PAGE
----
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Articles from INDUSTRY ASSOCIATIONS (258 Articles), DIAMONDS BY TYPE - SYNTHETIC / LAB-CREATED (80 Articles)

A diamond bourse has banned synthetic stones from its premises
A diamond bourse has banned synthetic stones from its premises
 









Diamond dealers say ‘no’ to synthetics

An international diamond bourse has banned synthetic diamonds from its premises, labelling it a “natural diamond zone”.

The Bharat Diamond Bourse (BDB) in Mumbai, India came to the decision after the “overwhelming majority” of its members voted in favour of the proposal at an annual general meeting held in late September.

Under the ban, no person or organisation is allowed to carry, trade or promote any form of synthetic diamond on the bourse’s premises.

Shmuel Schnitzer, IDE president
Shmuel Schnitzer, IDE president

“[This is] to ensure the growth of the natural diamond trade, strengthen consumer confidence and reassure faith and trust in diamonds,” a BDB statement explained.

The statement also claimed BDB was the “first and only diamond bourse in the world to declare its entire premises as a natural diamond zone”.

In 2013, the Israel Diamond Exchange (IDE) board voted to prohibit synthetic diamonds. However, at the time, IDE president Shmuel Schnitzer emphasised the ban was only from the IDE trading floor.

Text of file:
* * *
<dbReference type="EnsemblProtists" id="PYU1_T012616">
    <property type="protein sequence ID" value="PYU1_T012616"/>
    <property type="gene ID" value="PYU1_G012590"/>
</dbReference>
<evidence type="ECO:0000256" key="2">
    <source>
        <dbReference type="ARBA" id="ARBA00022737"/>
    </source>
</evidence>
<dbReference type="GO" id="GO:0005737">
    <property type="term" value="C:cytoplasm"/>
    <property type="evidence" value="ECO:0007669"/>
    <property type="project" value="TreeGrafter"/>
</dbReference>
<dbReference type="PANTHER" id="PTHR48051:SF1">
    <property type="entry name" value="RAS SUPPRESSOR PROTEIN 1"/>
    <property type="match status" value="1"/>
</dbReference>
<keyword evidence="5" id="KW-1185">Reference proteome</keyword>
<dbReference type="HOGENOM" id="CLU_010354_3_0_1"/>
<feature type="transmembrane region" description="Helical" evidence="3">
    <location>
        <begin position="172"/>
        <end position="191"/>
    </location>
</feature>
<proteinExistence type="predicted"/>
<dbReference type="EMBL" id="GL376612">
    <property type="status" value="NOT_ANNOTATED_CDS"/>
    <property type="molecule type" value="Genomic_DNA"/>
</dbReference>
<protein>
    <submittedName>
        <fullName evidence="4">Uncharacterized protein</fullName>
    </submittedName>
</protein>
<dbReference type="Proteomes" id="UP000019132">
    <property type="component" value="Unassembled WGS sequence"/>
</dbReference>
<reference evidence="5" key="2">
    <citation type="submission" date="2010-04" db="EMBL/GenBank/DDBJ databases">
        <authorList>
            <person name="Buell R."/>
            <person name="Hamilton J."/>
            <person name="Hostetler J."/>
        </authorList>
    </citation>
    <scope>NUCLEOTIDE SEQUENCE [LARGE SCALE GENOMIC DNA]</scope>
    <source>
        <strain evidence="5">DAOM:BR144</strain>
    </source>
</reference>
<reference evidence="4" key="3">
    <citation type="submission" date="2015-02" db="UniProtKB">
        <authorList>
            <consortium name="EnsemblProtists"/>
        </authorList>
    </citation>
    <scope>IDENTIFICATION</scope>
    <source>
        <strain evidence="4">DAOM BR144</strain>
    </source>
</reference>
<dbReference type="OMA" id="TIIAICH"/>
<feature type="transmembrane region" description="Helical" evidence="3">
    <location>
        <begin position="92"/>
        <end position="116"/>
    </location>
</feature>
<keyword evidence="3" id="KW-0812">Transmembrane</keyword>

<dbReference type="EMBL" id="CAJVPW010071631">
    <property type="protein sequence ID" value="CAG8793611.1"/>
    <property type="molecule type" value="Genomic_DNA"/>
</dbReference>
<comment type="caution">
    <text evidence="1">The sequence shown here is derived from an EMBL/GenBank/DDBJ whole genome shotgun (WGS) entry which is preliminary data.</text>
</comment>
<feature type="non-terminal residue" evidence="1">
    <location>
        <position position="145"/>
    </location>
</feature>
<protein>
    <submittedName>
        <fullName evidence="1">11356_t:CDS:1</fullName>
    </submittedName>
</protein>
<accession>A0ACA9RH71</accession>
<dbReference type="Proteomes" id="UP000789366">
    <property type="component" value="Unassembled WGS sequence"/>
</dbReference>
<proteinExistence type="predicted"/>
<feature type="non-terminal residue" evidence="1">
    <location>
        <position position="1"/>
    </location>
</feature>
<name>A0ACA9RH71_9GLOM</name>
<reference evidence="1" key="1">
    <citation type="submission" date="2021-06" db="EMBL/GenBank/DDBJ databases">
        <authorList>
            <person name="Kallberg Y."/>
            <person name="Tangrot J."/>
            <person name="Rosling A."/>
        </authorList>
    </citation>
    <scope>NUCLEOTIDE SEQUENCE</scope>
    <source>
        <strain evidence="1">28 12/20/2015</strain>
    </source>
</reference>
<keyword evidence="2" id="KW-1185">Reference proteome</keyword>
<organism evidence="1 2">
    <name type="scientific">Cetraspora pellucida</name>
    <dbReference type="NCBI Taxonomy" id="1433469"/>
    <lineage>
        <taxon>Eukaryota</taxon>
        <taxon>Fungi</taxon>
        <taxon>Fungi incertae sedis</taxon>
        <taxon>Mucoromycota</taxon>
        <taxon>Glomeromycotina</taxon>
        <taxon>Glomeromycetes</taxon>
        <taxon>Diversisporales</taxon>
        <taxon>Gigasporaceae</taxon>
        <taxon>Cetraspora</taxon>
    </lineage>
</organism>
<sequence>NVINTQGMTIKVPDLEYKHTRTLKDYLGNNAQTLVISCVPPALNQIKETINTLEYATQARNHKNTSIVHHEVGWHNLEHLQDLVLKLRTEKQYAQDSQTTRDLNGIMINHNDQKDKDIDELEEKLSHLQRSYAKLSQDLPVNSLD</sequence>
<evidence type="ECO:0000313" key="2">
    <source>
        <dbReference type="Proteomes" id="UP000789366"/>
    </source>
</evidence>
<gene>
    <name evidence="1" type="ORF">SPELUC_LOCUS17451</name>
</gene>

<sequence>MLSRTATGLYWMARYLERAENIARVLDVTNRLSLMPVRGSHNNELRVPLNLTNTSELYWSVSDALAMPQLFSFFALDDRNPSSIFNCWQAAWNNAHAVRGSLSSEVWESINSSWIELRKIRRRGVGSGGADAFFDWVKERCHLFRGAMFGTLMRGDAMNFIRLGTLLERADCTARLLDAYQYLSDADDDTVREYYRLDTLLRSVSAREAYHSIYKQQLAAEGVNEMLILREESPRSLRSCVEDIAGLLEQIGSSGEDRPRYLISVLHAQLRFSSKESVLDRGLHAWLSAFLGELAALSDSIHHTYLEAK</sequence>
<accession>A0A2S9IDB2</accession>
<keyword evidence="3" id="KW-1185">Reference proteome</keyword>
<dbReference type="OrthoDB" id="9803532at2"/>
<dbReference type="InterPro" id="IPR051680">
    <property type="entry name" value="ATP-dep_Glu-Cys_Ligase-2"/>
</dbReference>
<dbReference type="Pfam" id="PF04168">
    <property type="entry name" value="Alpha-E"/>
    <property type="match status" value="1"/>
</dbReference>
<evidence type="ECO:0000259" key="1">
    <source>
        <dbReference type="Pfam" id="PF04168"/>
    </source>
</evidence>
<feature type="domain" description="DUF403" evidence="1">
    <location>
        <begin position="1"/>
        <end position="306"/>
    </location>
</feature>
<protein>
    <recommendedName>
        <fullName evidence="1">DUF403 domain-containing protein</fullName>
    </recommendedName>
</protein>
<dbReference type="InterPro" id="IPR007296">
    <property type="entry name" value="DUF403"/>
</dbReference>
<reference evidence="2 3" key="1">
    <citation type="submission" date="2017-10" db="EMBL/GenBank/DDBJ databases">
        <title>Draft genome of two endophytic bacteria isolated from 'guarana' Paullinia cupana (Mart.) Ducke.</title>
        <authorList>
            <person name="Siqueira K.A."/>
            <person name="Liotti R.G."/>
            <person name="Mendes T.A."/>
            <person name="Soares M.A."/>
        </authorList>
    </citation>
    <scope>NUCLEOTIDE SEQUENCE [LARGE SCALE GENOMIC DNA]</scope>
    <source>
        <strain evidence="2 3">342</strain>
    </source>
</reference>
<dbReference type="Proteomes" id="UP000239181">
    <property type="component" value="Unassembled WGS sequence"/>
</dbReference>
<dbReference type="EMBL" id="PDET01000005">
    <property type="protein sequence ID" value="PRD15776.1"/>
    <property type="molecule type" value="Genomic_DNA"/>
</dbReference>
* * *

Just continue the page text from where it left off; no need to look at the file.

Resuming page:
“The IDE trading floor is the most active and vibrant bourse floor in the world … and we felt synthetic diamonds have no business being on the IDE floor,” Schnitzer explained, making a point to add that synthetic diamond trading was welcome anywhere else within the IDE complex.

Ernie Blom, WFDB president
Ernie Blom, WFDB president

In response to the BDB’s decision, World Federation of Diamond Bourses (WFDB) president Ernie Blom explained that each WFDB-affiliated exchange was within its rights to decide its own synthetic diamond policy but noted that the WFDB itself was not opposed to the dealing of such stones provided they were disclosed.

“[I] accept there could be a market for them [synthetic diamonds],” he stated. “We only insist that such stones are fully disclosed so that the trade and consumers know exactly what they are being offered. This is critical in ensuring consumer confidence.”

Not all industry participants have been supportive of the move, with some taking to internet forums to question whether the ban would be enforceable given the challenges associated with synthetic diamond detection. The BDB was also criticised for penalising all synthetic diamond dealers for the sake of a few unscrupulous traders.

The BDB statement did not provide any details on possible disciplinary action that might be taken in the event of a breach.

 

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Thursday, 17 October, 2019 09:26am
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